Let me tell a story. I won a leadership award at a ‘leadership recognition’ ceremony at the University of Puget Sound for, actually, “protesting” I guess (or something like that). I think it’s great that protesting has rewards. (Tangible results, too.) Carrying home a plaque with my name on it was pretty amazing. But there was something else too.

Everybody cheered!

…I felt like a hero.

But then some parent ruined it. After the ceremony was over, a parent of a student came up to me and congratulated me for “looking mainstream”.

Since a “protester” was being rewarded for “protesting”, the parent expected to see a kid (me) with long hair and smelly clothes. To her amazement, she said, a “clean-cut, mainstream-looking” student stood up and walked onto the stage. She said, “I’m glad to see SDS has become more mainstream than what I remember from my youth.” I sauntered off wishing I had long hair to strangle her with.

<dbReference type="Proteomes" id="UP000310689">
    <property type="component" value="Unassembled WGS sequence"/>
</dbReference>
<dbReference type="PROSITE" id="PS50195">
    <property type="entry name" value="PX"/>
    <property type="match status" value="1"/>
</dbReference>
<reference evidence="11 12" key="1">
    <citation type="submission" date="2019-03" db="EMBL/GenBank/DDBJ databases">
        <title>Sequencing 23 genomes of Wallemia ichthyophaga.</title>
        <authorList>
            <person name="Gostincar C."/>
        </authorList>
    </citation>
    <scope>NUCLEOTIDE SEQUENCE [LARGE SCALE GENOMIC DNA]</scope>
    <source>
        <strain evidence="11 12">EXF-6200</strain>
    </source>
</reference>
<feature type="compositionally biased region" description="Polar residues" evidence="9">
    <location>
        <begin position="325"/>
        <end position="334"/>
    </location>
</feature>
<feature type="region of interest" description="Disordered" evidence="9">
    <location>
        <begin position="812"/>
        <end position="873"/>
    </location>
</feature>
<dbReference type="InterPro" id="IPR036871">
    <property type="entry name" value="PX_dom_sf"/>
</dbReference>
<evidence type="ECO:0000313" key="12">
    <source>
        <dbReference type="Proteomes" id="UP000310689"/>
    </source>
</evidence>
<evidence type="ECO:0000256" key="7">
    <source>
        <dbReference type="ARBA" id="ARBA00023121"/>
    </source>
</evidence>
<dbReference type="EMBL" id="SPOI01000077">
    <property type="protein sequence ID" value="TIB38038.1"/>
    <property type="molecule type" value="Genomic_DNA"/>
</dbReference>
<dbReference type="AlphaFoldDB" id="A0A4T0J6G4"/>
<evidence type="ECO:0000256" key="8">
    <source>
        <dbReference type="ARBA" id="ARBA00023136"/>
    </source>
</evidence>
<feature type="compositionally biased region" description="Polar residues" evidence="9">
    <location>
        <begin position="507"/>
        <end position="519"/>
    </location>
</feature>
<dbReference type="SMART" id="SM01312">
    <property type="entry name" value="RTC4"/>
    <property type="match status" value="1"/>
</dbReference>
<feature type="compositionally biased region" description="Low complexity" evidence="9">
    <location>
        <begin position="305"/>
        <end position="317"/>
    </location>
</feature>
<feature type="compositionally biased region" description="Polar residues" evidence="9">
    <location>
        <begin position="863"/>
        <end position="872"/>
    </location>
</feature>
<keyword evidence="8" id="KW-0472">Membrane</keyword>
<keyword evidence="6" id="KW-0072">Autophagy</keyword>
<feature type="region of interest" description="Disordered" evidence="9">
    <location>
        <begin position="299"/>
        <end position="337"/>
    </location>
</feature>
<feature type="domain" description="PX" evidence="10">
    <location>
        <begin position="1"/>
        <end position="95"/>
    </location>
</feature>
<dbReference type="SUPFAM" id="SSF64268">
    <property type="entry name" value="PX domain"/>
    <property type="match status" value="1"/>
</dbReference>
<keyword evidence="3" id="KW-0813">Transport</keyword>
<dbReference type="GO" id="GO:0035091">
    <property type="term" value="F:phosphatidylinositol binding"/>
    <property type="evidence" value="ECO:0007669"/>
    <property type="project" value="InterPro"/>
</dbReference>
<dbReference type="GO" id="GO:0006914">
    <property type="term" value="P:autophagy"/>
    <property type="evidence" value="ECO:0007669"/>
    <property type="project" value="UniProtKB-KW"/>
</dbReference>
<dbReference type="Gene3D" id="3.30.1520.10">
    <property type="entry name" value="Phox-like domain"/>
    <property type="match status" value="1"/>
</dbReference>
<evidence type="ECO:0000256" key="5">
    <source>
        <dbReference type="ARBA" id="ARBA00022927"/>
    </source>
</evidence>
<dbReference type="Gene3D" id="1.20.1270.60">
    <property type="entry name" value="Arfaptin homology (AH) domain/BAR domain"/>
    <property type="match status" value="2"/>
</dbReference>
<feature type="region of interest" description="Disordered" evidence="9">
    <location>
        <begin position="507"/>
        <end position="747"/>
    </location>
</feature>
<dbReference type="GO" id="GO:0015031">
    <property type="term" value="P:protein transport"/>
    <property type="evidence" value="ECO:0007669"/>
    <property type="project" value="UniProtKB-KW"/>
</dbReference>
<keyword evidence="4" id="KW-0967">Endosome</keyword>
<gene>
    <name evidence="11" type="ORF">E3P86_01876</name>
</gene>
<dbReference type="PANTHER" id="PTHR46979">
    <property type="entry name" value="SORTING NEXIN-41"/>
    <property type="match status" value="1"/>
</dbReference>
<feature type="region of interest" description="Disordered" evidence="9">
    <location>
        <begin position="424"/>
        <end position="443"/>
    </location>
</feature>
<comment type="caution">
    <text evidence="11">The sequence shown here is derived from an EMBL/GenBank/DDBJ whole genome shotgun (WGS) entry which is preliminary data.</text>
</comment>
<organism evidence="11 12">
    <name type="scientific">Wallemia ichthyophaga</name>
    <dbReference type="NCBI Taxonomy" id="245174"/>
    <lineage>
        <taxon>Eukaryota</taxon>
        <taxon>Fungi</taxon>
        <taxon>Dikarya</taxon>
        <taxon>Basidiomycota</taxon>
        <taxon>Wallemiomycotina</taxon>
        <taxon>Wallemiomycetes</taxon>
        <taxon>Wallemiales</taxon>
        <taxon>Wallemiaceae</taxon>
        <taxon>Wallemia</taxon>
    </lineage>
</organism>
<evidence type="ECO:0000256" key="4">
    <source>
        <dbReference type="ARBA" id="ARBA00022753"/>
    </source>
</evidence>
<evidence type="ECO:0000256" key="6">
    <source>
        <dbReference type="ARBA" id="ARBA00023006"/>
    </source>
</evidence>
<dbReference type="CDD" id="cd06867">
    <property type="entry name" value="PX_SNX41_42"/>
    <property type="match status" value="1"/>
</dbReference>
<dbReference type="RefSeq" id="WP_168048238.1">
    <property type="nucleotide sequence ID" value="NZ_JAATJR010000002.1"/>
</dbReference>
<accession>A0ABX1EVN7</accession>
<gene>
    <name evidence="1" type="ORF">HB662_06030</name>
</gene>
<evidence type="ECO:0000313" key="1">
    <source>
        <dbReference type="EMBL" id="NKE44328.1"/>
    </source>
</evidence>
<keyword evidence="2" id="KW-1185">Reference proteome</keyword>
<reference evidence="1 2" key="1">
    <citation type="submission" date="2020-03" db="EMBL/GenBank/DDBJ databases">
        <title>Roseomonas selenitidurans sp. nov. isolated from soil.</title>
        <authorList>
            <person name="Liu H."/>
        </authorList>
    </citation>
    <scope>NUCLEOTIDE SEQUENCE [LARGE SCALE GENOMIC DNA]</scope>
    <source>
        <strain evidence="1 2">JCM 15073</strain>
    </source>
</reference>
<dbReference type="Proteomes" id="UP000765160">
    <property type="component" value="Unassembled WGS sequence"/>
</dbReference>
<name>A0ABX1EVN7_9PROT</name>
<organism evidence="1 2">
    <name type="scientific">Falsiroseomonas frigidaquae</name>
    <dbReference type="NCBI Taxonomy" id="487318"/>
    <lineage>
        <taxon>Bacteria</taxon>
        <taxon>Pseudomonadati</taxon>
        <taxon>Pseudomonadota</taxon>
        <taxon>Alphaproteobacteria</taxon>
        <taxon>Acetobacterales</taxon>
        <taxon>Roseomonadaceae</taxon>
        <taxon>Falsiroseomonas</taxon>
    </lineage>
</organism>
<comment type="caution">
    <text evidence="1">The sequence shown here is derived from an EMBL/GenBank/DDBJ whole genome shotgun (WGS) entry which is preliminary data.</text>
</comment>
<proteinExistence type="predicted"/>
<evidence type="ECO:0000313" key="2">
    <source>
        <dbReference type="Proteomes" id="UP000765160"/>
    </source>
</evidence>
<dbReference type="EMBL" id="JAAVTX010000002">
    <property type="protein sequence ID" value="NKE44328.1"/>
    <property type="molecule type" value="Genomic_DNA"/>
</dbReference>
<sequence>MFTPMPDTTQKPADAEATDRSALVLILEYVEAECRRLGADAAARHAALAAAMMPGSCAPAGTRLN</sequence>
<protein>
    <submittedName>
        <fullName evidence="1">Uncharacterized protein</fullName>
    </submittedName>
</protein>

John Lennon, who had long hair and worked hard to make that hair look good, had a word for her hair prejudice. He called it “bagism”. I’m not sure how he came up with that word, but bagism is present everywhere. The older generations are inundated with bagism. When they view the youth they look to bagism as an indicator of their credibility, class, and criminality, and pot-smoking status.

Having the right hair is simply another way that the Spectacle has made them believe they must adhere to its “higher” standards of professionalism and obedience.

Maybe I should have protested the award ceremony… for reinforcing bagism.